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Another Crockpot Debacle

  • b

I love the idea of crockpot cooking, but I've been uniformly disappointed by the results. I find that meat tenderizes nicely in the crockpot, but flavor doesn't develop in the same way as on the stovetop. This week I made my favorite beef stew recipe(the Zinfandel of Beef from Julia Childs' "The Way to Cook"). I've made this dish on the stovetop many times, with stellar results. To adapt the recipe to the crockpot, I cut down on the liquids, browned the beef, onions and carrots before putting them in the crockpot, but basically stuck to the original recipe. The results were amazingly dull. The beef was very tender, but it had no real flavor. I ended up simmering the sauce on the stovetop with salt and a roux to make it palatable. I also have done a beef brisket recipe (again, stellar when slow-cooked in an oven) in the crockpot, and it had the same strange lack of flavor, even though the meat texture was good.

What am I doing wrong? Do people have suggestions on what types of recipes work well in a crockpot?

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  1. I use mine a good deal, but am only now getting the courage to step very far. However, things like pulled pork come off tremendously well in one. Also the corned beef/cabbage works well. Chili also finishes nicely in them.

    I tried a chicken chile dish I got here recently. While not bad, it was a little too soupy and overly "straight ahead", which I guess I mean too much like a package meal when done. But it holds hope.

    1 Reply
    1. re: Dennis S

      I agree -- we make some *fantastic* pulled pork in the crockpot. We always marinate the meat overnight...so no problems with blandness.

      (We also keep it going with mulled cider for much of the winter.)

    2. I've never understood the lure of the crockpot. The lowest oven setting accomplishes the same thing, but with *even heating all around*.

      Crockpots are like microwaves IMO, to be used to re-heat or serve already cooked food.

      (I know there are huge crock-pot fans--don't take it personally!)

      4 Replies
      1. re: Funwithfood

        I'm not a crock pot fan, but there are a couple of very nice times for them:
        - When taking something to another locale, especially a potluck where space in the oven or on the stove may be limited
        - at your own house where the same is true.

        Do they use less electricity too for the amount you're cooking?

        1. re: Funwithfood

          The crockpot's major benefit -- compared to the oven, which does produce superior results -- is SAFETY when one is not in the house.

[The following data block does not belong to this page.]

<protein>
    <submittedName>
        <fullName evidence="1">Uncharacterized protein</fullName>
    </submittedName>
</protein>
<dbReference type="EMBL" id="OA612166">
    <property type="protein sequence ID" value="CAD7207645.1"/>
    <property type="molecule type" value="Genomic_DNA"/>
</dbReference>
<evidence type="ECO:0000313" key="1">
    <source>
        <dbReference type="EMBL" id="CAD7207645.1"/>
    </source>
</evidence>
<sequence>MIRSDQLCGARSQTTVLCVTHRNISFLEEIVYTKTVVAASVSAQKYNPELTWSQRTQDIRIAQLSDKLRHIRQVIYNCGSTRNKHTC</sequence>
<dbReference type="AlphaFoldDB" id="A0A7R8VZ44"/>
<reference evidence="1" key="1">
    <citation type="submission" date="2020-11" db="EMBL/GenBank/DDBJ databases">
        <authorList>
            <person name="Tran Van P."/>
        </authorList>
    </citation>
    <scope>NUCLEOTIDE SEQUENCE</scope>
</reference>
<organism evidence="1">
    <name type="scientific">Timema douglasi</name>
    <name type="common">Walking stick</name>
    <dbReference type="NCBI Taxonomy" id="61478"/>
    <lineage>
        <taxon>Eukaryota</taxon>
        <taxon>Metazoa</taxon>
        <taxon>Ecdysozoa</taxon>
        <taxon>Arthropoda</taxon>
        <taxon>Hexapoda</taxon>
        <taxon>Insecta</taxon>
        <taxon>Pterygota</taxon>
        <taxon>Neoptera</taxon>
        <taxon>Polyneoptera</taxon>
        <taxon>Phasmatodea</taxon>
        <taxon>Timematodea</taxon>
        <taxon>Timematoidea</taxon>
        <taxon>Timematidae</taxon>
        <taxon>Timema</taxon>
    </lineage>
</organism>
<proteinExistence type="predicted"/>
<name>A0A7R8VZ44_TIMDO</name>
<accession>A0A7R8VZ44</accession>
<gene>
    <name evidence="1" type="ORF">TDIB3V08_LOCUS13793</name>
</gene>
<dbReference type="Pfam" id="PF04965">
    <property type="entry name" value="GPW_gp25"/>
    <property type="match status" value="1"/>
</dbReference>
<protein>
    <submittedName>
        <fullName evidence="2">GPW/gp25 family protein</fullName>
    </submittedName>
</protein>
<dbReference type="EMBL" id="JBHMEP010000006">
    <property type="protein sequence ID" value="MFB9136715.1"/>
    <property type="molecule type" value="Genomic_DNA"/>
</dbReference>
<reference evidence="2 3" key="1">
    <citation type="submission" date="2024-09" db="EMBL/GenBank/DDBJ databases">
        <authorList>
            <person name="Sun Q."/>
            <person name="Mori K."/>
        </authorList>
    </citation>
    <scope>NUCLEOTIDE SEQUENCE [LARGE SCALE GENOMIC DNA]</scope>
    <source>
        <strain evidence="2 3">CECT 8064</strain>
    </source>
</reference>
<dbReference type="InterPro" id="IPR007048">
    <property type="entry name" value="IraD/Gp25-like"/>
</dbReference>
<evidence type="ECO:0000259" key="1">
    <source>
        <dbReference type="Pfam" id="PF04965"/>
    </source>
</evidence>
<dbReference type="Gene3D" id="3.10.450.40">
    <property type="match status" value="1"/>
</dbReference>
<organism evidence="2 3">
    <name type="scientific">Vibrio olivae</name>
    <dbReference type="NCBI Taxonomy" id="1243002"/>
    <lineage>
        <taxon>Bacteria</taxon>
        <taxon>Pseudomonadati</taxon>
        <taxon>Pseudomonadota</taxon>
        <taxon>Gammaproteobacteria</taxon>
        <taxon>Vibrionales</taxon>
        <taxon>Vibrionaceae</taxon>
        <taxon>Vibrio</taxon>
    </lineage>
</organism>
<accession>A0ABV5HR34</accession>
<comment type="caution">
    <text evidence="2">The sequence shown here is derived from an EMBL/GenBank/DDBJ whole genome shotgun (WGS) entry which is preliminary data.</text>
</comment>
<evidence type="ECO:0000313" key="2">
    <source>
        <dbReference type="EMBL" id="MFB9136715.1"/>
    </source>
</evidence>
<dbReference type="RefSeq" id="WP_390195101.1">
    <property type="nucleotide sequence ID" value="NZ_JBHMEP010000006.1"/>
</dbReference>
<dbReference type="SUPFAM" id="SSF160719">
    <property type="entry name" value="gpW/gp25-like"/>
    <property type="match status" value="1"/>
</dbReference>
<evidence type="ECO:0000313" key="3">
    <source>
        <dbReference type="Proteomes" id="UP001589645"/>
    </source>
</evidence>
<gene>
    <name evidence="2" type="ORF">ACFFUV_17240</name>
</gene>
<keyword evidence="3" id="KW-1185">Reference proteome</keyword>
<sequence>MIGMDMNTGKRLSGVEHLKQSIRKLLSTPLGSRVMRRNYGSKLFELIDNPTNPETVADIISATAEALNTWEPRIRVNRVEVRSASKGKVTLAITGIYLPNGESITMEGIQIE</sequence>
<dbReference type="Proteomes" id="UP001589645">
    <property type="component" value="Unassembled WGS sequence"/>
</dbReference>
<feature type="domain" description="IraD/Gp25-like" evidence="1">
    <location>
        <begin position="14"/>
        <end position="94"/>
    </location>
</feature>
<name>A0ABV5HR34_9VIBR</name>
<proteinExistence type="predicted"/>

Leaving an oven on when one's house is empty for 8+ hours is riskier than leaving the crockpot on a low setting for that period of time. Very simple.

          That being said, the crockpot does produce a superior turkey breast on low than an oven-braised item, though the latter produces a better sauce....

          1. re: Karl S.

            "Leaving an oven on when one's house is empty for 8+ hours is riskier than leaving the crockpot on a low setting for that period of time. Very simple."

            How do you know that?

            1. re: rudeboy

              I have a gas oven. One does not leave a gas oven burning unattended for hours in a multi-family dwelling. Things do happen.

        2. A friend of mine actually took his crockpot out into the yard and shot it with a shotgun. (He lives on a farm.) I just don't hardly ever use mine and have found there is absolutely nothing that it does better than some other way. In the process of discovering this truth I had to bear my wife's looks of disgust and pity when I took it out of the cupboard.

          1 Reply
          1. re: Steve

            Ha ha. I've realized I can't even attempt crockpot cookery in my marriage. My MIL (not a good cook to begin with) ruined it for my husband growing up - think Campbell's cream of mushroom soup-type dishes, in the crockpot! By definition anything that comes out of a crockpot is inedible to him. I tried once to convince him otherwise but could see it was hopeless.

          2. does anyone have a great recipe that does not require much pree cooking out of the crock pot?

            1. c
              culinary nerd

              My advice is to ditch the crockpot and use a pressure cooker instead. You get the same texture as a long cooked item and more flavor than you get from a crockpot. Cleanup is easy if it is a stovetop model. No breakable crockery inserts.

              Far and away one of my favorite bits of cooking equipment and you get complex, strongly developed flavors out of it.